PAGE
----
DFW Music News

Paul Slavens Spells Out How He Finally Finished Alphabet Girls Vol. II a Decade Later

Musician Paul Slavens emerges from the forest on the cover for his single "X On My Heart."
Musician Paul Slavens emerges from the forest on the cover for his single "X On My Heart." Peter Salisbury
Ten years ago, singer, composer and KXT host Paul Slavens self-released Alphabet Girls Vol. I, a stream of jazz tunes with an alphabetical list of songs about famous women in power.

He got as far as the letter "N" on his first album, but he's finally completed his ABCs with Alphabet Girls Vol. II.

"From a compositional standpoint, I had been working on the whole thing all along but ever since I finished the first volume, which is like 10 years ago, by [that] time I had already had a couple of the next ones," Slavens says. "I think it was 'Sadie' and 'Zelda.' I wasn't in any hurry to finish writing them all. I didn't figure I was gonna record and put out a second album."

Slavens took the tunes he had for his second album, which veer between slow and sweet to swift and snappy, and kept them in his back pocket, playing them at various gigs — one of which helped him launch his second volume of jazz odes.

State Fair Records founder Trey Johnson, who died last February, heard Slavens playing a couple of his Vol. II tunes at The Knife Steak House, where he played piano for the dinner crowd. 
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Musician Paul Slavens pays homage to the naive Ophelia in a song named after Hamlet's love interest in his new album Alphabet Girls Vol. II.
James Bland

"He contacted me because he wanted to know if I could play piano at a steakhouse in Dallas," Slavens says. "It was a good gig, and I took it. That's when I got to know him, because he was always there and it was a cool gig. That's when he heard me start to play and asked what those songs were."

The two started working on releasing Slavens' long-awaited second album. Then the pandemic reared its ugly face and then yet another tragedy struck before the final release.

"I recorded a lot of it, and it sat for months and months while I grinded away during the pandemic, and while we were getting to the finish line, Trey passed away," Slavens says. "He was kind of the one who was the wind in the sails for this project. One thing for me personally was he was the one I would always bounce the ideas off, and when he was gone, I kind of had to imagine him there to bounce those ideas off and imagine what he might say and encourage me in person."

Fortunately, Slavens says, Johnson got to hear the full album before he died.

"He probably listened to the album more than anyone else has," Slavens says. "He was happy with it, and I'm happy with it. I'll just try to go on and make him proud."

Alphabet Girls Vol. II starts with "Naomi," the last track on Vol. I. Slavens describes it as a "sad waltz," as it explores its new space with the sounds of violin, harp and accordion. The rest of the album follows suit with a wide variety of instruments and new styles that go from serious to unapologetically silly.

"Some time ago, I found a melodica at a mini-mall in Denton and I just love it," he says. "It's one of those instruments that gets a bad rap, and I was always interested in instruments that get a bad rap. There are some beautiful instruments, but they get associated with some comedy like the accordion. The accordion is the most versatile instrument if you know how to play it."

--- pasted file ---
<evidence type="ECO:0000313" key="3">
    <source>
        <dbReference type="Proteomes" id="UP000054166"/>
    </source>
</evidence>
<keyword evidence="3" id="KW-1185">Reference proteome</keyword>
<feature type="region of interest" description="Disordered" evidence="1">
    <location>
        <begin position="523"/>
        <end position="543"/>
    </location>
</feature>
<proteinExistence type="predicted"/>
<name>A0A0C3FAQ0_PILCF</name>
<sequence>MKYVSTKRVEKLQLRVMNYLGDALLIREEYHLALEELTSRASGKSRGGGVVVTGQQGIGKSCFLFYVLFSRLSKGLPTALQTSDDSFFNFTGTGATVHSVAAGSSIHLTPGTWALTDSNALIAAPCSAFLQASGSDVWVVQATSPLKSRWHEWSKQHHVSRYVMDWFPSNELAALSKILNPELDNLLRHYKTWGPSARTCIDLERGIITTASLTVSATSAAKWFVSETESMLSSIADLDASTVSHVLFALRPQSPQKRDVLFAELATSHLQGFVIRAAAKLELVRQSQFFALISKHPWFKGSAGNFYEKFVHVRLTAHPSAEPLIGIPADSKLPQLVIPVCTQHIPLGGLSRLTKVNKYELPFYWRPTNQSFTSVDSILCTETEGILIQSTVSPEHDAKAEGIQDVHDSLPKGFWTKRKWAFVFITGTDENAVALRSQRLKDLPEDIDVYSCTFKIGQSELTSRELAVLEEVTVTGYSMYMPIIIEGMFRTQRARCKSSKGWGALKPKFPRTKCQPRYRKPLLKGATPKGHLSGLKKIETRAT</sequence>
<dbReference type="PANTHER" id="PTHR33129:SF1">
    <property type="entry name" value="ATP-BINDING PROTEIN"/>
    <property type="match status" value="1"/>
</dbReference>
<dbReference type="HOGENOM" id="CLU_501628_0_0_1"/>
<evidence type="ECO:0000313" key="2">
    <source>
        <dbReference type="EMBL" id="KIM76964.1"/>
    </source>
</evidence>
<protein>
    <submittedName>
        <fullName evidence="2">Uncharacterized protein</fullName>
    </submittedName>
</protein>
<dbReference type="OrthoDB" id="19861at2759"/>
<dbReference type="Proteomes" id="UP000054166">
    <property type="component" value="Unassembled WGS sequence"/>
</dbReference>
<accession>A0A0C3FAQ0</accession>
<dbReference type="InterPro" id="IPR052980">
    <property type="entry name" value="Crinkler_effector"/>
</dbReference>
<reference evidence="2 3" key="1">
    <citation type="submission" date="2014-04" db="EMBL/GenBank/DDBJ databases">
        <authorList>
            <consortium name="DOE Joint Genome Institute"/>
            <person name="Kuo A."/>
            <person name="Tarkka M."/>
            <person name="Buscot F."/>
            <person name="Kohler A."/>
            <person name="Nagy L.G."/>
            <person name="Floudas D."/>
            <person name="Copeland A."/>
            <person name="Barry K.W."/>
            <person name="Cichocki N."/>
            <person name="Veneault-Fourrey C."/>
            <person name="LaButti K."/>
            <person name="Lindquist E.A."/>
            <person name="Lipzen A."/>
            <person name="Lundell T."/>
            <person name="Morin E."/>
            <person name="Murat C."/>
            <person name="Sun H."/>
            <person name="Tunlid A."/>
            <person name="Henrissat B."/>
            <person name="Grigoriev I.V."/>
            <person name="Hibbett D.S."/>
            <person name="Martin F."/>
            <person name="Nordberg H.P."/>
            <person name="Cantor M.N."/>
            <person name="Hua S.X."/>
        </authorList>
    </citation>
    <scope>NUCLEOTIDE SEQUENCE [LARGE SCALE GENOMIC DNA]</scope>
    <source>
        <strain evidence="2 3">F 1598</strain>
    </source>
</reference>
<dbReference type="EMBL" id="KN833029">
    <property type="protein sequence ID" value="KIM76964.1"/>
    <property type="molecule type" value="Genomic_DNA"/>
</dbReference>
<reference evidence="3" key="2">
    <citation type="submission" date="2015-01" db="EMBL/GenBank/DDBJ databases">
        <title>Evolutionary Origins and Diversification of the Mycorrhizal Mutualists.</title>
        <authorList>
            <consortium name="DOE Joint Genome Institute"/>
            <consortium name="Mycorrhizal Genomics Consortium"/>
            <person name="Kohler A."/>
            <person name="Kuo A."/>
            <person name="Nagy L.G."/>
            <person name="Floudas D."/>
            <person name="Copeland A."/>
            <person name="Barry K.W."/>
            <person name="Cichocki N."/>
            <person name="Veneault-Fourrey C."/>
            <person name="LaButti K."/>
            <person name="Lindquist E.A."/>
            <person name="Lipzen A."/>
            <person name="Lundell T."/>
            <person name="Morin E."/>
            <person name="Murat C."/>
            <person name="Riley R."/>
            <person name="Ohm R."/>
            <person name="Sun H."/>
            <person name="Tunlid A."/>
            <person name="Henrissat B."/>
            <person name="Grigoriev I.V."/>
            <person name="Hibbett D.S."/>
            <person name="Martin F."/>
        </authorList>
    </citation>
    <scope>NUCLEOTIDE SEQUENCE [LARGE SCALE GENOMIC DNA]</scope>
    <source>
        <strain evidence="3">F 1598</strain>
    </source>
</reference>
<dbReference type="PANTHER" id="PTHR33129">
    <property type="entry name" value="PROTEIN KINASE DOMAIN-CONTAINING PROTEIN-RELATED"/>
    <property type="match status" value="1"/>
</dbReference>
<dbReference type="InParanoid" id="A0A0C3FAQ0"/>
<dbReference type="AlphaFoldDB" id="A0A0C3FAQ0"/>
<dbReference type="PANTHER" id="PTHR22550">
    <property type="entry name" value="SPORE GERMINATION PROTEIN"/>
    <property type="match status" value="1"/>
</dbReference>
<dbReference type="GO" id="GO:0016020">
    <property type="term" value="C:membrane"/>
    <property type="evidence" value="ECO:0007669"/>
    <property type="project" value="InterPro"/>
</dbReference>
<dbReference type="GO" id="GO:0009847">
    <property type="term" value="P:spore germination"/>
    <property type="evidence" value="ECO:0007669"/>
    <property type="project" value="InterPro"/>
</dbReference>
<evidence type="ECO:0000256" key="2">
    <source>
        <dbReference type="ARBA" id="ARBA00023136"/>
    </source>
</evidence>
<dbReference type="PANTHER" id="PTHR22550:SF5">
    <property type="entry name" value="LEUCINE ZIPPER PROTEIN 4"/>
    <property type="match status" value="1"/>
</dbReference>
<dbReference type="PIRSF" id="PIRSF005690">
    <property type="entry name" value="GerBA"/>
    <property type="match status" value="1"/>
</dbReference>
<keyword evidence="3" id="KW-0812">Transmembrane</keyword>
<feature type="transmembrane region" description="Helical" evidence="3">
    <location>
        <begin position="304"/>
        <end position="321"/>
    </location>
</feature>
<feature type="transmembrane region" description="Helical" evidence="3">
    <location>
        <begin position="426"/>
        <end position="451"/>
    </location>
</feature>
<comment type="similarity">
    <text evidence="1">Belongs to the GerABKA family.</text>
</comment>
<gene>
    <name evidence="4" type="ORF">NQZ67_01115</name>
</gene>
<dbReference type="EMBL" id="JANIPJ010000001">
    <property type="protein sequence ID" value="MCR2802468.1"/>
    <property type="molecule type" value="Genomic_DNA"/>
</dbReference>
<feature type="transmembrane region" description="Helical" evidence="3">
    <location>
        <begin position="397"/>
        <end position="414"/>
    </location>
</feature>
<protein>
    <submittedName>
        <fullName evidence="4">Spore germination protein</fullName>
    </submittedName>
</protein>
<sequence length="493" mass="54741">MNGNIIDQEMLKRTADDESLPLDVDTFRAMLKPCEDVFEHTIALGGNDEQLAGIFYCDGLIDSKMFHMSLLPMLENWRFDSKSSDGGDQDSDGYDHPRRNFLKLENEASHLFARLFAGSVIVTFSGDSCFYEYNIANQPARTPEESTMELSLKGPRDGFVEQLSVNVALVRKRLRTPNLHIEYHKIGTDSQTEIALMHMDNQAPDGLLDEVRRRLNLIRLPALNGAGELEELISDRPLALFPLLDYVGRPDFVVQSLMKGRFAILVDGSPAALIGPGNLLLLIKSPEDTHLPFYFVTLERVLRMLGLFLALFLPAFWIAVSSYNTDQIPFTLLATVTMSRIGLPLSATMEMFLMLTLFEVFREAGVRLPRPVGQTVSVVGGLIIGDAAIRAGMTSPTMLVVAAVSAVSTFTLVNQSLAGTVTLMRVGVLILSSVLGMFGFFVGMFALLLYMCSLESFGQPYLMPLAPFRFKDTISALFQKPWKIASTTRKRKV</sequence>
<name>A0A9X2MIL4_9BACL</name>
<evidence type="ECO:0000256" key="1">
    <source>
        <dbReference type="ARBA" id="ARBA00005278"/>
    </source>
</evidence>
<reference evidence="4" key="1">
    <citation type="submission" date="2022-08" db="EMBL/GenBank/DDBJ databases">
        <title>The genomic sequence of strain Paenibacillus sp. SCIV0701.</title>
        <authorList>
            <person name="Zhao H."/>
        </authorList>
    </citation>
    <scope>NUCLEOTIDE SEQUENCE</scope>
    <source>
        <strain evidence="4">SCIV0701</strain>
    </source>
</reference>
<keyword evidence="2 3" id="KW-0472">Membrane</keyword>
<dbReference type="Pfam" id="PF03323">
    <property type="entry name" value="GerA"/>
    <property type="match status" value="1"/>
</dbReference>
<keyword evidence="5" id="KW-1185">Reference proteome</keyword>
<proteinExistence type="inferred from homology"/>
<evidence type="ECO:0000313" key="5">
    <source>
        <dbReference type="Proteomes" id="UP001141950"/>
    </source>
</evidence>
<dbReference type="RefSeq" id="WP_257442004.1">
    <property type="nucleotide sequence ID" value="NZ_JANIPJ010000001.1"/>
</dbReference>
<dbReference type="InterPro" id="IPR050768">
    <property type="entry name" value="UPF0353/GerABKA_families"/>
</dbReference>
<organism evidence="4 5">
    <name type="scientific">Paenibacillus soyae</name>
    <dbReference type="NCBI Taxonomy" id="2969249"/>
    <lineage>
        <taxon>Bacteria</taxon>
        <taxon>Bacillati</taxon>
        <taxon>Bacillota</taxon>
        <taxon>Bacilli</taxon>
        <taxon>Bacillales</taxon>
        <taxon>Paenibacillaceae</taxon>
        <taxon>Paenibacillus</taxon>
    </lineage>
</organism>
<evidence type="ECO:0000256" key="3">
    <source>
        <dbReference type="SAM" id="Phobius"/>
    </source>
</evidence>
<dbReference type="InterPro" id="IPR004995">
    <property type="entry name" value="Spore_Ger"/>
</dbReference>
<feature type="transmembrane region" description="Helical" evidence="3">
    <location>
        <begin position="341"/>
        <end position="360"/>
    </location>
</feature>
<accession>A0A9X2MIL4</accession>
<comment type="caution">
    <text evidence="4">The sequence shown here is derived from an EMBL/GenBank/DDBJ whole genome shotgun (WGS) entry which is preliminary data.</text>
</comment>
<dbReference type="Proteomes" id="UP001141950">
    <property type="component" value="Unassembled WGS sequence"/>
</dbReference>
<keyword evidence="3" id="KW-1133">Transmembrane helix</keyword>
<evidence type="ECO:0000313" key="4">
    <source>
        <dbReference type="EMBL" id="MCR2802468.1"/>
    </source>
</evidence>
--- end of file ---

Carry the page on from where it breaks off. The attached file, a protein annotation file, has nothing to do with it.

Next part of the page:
The new instruments also give Slavens the chance to improvise new sounds and veer off from the styles  that have been a staple of his musical career. The song "Ophelia," an ode to Hamlet's love interest from Hamlet's POV — that uses sounds and footage from Laurence Olivier's 1948 film adaptation of the Shakespeare classic — is playful without being a straight-up parody.

"I love having humor in music," Slavens says. "It doesn't have to be real obvious or going for a laugh or something. It has a lightness to it. It's understated. The problem with me is it's way too easy for me to overstate. That's my bias. Instead of going from zero to five, I go from three to nine. I didn't want that to be the tone, but I also didn't want it to be somber. I kind of got what I wanted. It's kind of unusual and kind of confusing but it's beautiful."  He's also not taking a break, even though he finished an album he's been prepping for almost a decade. Slavens is getting a band together after a long time as a solo artist. He's putting together a group to compose and perform a live score to the 1921 Charlie Chaplin classic The Kid in September at the Texas Theatre.

Slavens says scoring the film made him more eager to experiment. He's got "a ton of classical stuff" he'd like to get recorded or re-recorded, and he's maybe ready to take on bigger challenges like writing "something for theater or ballet."

"The one thing that is problematic and that most artists don't have to deal with is they only do the kind of music that they do," Slavens says. "You ask, 'What do you play?' and they tell you. That was always a problem for me. What kind of band is this? I don't have one answer because I play a bunch of different things. It's a marketing problem. That's the way this album is too. It goes to a lot of different places." 
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Danny Gallagher has been a regular contributor to the Dallas Observer since 2014. He has also written features, essays and stories for MTV, the Chicago Tribune, Maxim, Cracked, Mental_Floss, The Week, CNET and The Onion AV Club.